Make It Nu
Just like that, I reserved a table for two at Smoking Goat Shoreditch. This should be your first indication that this can’t really qualify as a review of the place: I was only able to get hold of my two-top at late notice on a busy Saturday night because I knew someone who knew Ben Chapman. I did so with no expectation – or intention – of receiving special treatment, but within seconds of sitting down Chapman himself had introduced himself, and asked us whether he should start sending over some snacks. Well, you don’t say no, do you? OK, maybe you do. We didn’t.
Most of the snacks appeared under the “drinking foods” section of the regular menu: pork skewers (nice, though as with their Denmark Street cousins, quite fatty and low-acid for an opening gambit); chicken heart skewers (also nice, though once your dinner companion has observed that “they look like a row of bellends”, that does somewhat become the dominant sensory impression); steamed oysters with roasted chilli and Kra Tin leaf (also also nice, but again with the need for something to get your tastebuds going, I’d have preferred them raw to preserve their minerally kick). But alongside a brisket sausage that tasted like Boerewors on its Gap Year and smaller, less soggy (and therefore superior) versions of the Denmark Street chilli fish sauce wings, all pretty excellent examples of what your most wankerish friend will knowledgeably, insufferably describe as aahaan kap klaem.
After this opening salvo, we ordered some stuff – a lot of stuff, too much stuff – too. Some of it was genuinely, heart-stoppingly thrilling: the duck laab in particular was an extraordinary dish, the sort of balancing act – heat, sweetness, acidity, depth – that is the hallmark of a kitchen that absolutely knows what it’s doing. Also phenomenal, with its echoes of late-night saucer-eyed jet-lagged nasi goreng in Kuala Lumpur, was the lardo-fried rice, until we rendered it Dead-Sea-salty by drowning it in its accompanying dish of fish sauce (absolutely on us, despite the guilty party’s protest that the restaurant was to blame, and his actions weren’t the equivalent of covering your chips in two tablespoons of Saxo).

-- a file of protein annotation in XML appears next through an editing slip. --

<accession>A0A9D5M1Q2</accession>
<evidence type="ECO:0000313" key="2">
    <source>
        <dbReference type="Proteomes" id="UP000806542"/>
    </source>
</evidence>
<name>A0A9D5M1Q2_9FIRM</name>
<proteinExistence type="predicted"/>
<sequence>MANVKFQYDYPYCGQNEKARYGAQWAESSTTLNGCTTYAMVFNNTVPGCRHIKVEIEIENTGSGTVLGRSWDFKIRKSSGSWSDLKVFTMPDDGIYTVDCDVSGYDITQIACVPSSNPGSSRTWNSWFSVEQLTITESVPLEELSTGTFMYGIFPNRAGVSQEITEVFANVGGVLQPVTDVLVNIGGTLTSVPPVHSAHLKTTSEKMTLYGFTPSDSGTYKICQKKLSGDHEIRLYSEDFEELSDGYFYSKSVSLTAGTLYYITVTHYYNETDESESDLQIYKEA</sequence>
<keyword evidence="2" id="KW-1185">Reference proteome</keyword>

In a review filed fairly soon after the place opened, Fay Maschler outlined a couple of areas – teething problems – that the team might want to fix if the place were to really begin to swing. Most of them seem to have been ironed out: service was warm and attentive and impressively speedy – no minor consideration when that laab has you screaming out for another icy pilsner – and everything that should have been hot arrived so. But it’s hard to disagree with her lack of love for the goat shoulder massaman: the cut didn’t seem to have responded especially happy to its braise, with a fairly meh dried-out texture; the sauce – with its peanuts and fruity toasted chillies – spoke more of Oaxacan mole than the Muslim influence that (probably) gives it its name; this may be a deliberate / authentic Thai lots-of-different-flavours-and-textures-in-one-meal thing, but I also found it verging on bland. And at just £13.50, it’s also ridiculously big as a portion – enough to feed two on its own – which feels like an odd gripe and perhaps is one, but is the same complaint I’d make about a superlative dtom yam soup big enough to serve as a starter for four.
All of which would add up, in a normal review, to a positive but ultimately slightly mixed verdict: when it’s good (the laab, the fried rice, the dtom yam) it’s very good; when it’s less good (the curry in particular) it’s enough to make you dial things down from a rave to more considered praise.